With the success of M-PESA in Kenya, Tanzania, South Africa, mobile payments have become an alternative to retail banking and other banking transactions in Africa.
Infact, M-PESA attracted 9.4 million Kenyan users in just under three years and has recently partnered with Kenya’s Equity Bank to offer subscribers a savings account, called M-Kesho.
Interestingly, Nigeria’s mobile payment space is heating up with several licences granted to operators by the Central Bank of Nigeria (CBN).
Here are 7 mobile payment solutions for Nigeria to watch in 2011.
MyPesa is a mobile payment product of Kuiper Systems Ltd that enables businesses accept payments from users with their mobile phones.
Pagatech’s mobile payment service, Paga has been in pilot testing mode since late September 2010 and has allowed participants to use their cash to pay bills, purchase recharge cards, transfer money, etc via their mobile phones.
With only about 70 participants in the Pilot of Paga since September, there has been over N2.2 million in transaction volumes.
At launch this January, Paga aims to have at least 5,000 qualified merchants.
M-Teller is eTranzact’s solution to mobile money in Nigeria. M-Teller is built to be network independent and bank independent, which means that you don’t have to be subscribed to a specific mobile network or have an account at a specific bank to use the service.
With eTranzact’s M-Teller, agents can open new accounts for customers, using the mobile application on their phones. Upon registration, an eTranzact Genesis Card will be issued to all customers.
eTranzact already claims over 50,000 agents across Nigeria where users can register and transact.
M-NAIRA is a solution offered by E-Soft, a web and mobile company based in Abuja. While much hasn’t been heard about this service, what we know is that it is based on an agent model that allows a user open an account for free and make transactions.
Virtual Terminal Network (VTN) was launched in 2009 as a revolutionary hybrid virtual/mobile payment network designed solely for developing economies that allows merchants and retailers to process transactions safely and securely from the Internet and mobile phones.
At the time, the VTNetwork had about 3000 merchants which has grown over time and currently boasts over 1000 agents.
I received some cash via VTN last year and the transfer fees were moderate.
M-Wallet is a 2-in-1 mobile payment application by Mobile Media Info Tech (MMIT) that caters to people with functional bank accounts and ATM cards-classified as the Banked and those financially active majority who remain Unbanked.
In October 2010, MMIT became the first company ever to do a cross-border mobile money transfer from the UK to Nigeria and from Sierre Leone to Nigeria.
Monitise is a global leader in Mobile Money and was granted a provisional licence by the CBN and its local partners to introduce payments via mobile phones across Nigeria.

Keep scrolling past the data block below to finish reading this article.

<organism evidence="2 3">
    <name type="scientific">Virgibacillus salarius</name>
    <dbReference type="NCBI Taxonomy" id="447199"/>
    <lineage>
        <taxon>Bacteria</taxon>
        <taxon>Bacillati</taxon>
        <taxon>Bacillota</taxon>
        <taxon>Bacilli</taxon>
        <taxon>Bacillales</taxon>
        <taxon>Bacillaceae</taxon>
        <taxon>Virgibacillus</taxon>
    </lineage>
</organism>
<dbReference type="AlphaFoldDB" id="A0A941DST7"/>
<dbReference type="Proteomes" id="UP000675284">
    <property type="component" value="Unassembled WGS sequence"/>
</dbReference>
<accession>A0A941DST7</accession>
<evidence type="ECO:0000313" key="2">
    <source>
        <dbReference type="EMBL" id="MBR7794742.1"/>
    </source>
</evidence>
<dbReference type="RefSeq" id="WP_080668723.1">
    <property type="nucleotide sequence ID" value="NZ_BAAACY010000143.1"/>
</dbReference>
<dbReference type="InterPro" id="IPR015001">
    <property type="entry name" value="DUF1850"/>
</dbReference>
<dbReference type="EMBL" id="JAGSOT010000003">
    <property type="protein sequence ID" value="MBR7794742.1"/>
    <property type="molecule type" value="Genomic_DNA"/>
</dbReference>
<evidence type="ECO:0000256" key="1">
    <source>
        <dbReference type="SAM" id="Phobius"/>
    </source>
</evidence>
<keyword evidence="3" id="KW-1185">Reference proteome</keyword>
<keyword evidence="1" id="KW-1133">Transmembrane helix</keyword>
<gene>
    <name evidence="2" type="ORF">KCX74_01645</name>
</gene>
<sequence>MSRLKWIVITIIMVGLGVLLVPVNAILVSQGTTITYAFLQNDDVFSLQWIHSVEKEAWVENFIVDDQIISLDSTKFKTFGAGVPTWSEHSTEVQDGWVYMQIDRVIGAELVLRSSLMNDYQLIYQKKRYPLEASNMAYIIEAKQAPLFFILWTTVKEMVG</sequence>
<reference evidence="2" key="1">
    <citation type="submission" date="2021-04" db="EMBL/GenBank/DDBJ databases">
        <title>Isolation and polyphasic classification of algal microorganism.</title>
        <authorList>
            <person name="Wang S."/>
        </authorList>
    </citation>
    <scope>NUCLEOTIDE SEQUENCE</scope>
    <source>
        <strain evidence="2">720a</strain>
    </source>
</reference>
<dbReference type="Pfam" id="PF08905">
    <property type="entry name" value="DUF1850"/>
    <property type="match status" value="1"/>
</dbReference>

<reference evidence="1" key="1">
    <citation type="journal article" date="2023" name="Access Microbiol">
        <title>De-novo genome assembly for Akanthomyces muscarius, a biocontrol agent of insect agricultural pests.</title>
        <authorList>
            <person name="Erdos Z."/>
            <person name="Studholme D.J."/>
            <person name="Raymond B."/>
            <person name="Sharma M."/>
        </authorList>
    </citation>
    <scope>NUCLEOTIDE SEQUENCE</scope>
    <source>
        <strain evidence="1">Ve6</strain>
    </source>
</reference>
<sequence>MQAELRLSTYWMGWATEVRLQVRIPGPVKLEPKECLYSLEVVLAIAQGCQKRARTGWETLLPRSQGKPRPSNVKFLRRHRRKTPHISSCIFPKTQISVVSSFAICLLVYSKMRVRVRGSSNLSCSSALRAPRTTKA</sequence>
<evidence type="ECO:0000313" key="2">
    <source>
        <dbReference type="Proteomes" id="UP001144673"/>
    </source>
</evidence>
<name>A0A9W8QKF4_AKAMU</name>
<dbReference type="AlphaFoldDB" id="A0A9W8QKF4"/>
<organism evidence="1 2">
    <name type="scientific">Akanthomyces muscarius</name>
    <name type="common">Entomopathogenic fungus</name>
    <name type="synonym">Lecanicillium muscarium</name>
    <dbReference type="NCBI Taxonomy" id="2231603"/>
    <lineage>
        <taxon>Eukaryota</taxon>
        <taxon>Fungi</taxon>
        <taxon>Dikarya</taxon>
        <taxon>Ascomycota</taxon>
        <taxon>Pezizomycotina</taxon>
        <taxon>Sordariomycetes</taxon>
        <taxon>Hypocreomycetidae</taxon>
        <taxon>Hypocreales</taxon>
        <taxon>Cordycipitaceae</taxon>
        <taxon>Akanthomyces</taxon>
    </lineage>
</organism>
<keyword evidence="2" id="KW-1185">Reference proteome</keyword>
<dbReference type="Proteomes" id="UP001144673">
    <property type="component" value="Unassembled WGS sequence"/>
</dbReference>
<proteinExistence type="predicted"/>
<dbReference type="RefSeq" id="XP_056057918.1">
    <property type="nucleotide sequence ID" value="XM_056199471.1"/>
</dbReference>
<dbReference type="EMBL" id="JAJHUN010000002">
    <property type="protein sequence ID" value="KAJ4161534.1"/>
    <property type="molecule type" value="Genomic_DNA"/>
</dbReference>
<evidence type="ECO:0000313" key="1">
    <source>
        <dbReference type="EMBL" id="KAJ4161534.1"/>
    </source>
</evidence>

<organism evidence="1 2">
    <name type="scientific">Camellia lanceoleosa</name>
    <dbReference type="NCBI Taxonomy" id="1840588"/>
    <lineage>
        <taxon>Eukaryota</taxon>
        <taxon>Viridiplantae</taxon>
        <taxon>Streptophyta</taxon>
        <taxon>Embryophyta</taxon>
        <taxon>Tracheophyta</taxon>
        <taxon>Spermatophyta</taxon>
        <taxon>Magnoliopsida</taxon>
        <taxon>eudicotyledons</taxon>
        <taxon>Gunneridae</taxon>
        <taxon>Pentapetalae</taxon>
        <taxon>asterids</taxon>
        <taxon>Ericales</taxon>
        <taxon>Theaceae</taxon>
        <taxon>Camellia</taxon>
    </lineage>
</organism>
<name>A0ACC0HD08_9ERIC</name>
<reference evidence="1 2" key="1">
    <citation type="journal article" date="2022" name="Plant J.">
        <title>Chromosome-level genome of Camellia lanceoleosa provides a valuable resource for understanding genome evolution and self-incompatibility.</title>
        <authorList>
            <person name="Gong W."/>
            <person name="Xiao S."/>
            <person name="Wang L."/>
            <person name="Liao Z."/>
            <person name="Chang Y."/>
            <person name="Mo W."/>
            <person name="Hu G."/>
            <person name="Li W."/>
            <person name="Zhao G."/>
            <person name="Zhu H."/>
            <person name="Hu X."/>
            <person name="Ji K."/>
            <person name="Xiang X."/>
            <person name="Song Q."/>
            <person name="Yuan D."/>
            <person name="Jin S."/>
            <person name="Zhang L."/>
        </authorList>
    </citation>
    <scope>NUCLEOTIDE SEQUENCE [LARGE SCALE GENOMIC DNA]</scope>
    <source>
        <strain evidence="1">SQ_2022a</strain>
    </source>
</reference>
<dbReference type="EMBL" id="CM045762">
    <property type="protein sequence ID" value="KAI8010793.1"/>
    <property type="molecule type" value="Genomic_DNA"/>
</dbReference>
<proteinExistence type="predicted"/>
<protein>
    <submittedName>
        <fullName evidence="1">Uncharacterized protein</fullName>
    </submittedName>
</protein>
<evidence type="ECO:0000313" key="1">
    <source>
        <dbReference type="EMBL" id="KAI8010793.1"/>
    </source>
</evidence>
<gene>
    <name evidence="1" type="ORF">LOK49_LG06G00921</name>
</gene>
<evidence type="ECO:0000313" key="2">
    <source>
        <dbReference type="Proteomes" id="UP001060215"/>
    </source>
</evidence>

Monitise’s technology would allow users to securely make the following mobile payments:
1. Add money to their mobile wallet or make withdrawals at a countrywide network of processing agents
2. Transfer money to other people or organisations via their mobile phones
3. Obtain their balances via SMS text alerts
Monitise’s future mobile money services may include savings, insurance and pensions.
While it is too early to say which of these mobile payment solutions would offer the best services and support, there are indications that the success of any solution would depend on key factors.
Afrinnovator points out that, “part of the reason why Safaricom has a strong following on M-PESA…is the fact that they managed to quickly roll out a strong agent network covering the entire country.”
I think this is the major determinant for success in this space as it increases the entry and market penetration barrier for other players.
If eTranzact’s claim of over 50,000 agents is true, the M-Teller would have won the war by end of 2011.
Other factors could be adequate education of users on the benefits of mobile payments as well as training of mobile payment agents accross the country.
Since the success of any mobile payment service greatly lies on the efficiency of the mobile networks, this too can make or mar the reputation of a mobile money operator.
One of the biggest challenges though is ensuring that agents can provide cash when customers need it. Liquidity problems may arise if agents don’t have enough cash to give customers.
My guess is that mobile payments will take off gradually this year, but with low entry penetration as users build confidence and trust in the system.
As more and more people use the system, there’ll be huge transactions done via the system as from 2012.
If you plan using the system, get to know the transaction fees of different mobile payment solutions and choose the one that suits your needs.
Have you used any of the mobile payment solutions? Share your experiences…
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